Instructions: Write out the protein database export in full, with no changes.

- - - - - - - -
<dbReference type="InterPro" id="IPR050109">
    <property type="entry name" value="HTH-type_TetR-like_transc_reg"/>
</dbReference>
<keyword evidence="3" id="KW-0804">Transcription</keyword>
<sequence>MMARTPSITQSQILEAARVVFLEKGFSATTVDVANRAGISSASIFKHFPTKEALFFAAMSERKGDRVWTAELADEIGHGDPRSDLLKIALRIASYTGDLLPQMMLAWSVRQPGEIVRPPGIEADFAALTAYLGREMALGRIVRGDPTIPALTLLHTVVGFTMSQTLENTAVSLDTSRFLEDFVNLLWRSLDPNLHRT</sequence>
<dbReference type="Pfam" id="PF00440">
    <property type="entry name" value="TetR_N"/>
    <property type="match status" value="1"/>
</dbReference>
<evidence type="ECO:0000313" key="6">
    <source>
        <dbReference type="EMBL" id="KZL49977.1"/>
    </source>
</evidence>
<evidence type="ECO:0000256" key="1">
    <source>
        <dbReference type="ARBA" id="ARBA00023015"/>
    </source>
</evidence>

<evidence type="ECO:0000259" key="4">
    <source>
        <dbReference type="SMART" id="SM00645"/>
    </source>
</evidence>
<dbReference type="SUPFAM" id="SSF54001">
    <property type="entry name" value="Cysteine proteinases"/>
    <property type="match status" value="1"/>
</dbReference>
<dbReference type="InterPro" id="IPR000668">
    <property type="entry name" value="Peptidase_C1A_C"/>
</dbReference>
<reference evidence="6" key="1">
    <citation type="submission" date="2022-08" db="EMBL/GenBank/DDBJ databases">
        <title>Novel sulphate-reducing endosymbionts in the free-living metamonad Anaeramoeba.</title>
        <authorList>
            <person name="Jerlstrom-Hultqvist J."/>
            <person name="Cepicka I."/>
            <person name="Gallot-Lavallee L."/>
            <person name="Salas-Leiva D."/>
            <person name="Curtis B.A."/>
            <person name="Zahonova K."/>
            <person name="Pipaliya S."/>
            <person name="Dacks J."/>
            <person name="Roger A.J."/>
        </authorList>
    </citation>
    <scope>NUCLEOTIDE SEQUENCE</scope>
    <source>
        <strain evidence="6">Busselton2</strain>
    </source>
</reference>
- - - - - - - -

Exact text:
<dbReference type="InterPro" id="IPR050109">
    <property type="entry name" value="HTH-type_TetR-like_transc_reg"/>
</dbReference>
<keyword evidence="3" id="KW-0804">Transcription</keyword>
<sequence>MMARTPSITQSQILEAARVVFLEKGFSATTVDVANRAGISSASIFKHFPTKEALFFAAMSERKGDRVWTAELADEIGHGDPRSDLLKIALRIASYTGDLLPQMMLAWSVRQPGEIVRPPGIEADFAALTAYLGREMALGRIVRGDPTIPALTLLHTVVGFTMSQTLENTAVSLDTSRFLEDFVNLLWRSLDPNLHRT</sequence>
<dbReference type="Pfam" id="PF00440">
    <property type="entry name" value="TetR_N"/>
    <property type="match status" value="1"/>
</dbReference>
<evidence type="ECO:0000313" key="6">
    <source>
        <dbReference type="EMBL" id="KZL49977.1"/>
    </source>
</evidence>
<evidence type="ECO:0000256" key="1">
    <source>
        <dbReference type="ARBA" id="ARBA00023015"/>
    </source>
</evidence>

<evidence type="ECO:0000259" key="4">
    <source>
        <dbReference type="SMART" id="SM00645"/>
    </source>
</evidence>
<dbReference type="SUPFAM" id="SSF54001">
    <property type="entry name" value="Cysteine proteinases"/>
    <property type="match status" value="1"/>
</dbReference>
<dbReference type="InterPro" id="IPR000668">
    <property type="entry name" value="Peptidase_C1A_C"/>
</dbReference>
<reference evidence="6" key="1">
    <citation type="submission" date="2022-08" db="EMBL/GenBank/DDBJ databases">
        <title>Novel sulphate-reducing endosymbionts in the free-living metamonad Anaeramoeba.</title>
        <authorList>
            <person name="Jerlstrom-Hultqvist J."/>
            <person name="Cepicka I."/>
            <person name="Gallot-Lavallee L."/>
            <person name="Salas-Leiva D."/>
            <person name="Curtis B.A."/>
            <person name="Zahonova K."/>
            <person name="Pipaliya S."/>
            <person name="Dacks J."/>
            <person name="Roger A.J."/>
        </authorList>
    </citation>
    <scope>NUCLEOTIDE SEQUENCE</scope>
    <source>
        <strain evidence="6">Busselton2</strain>
    </source>
</reference>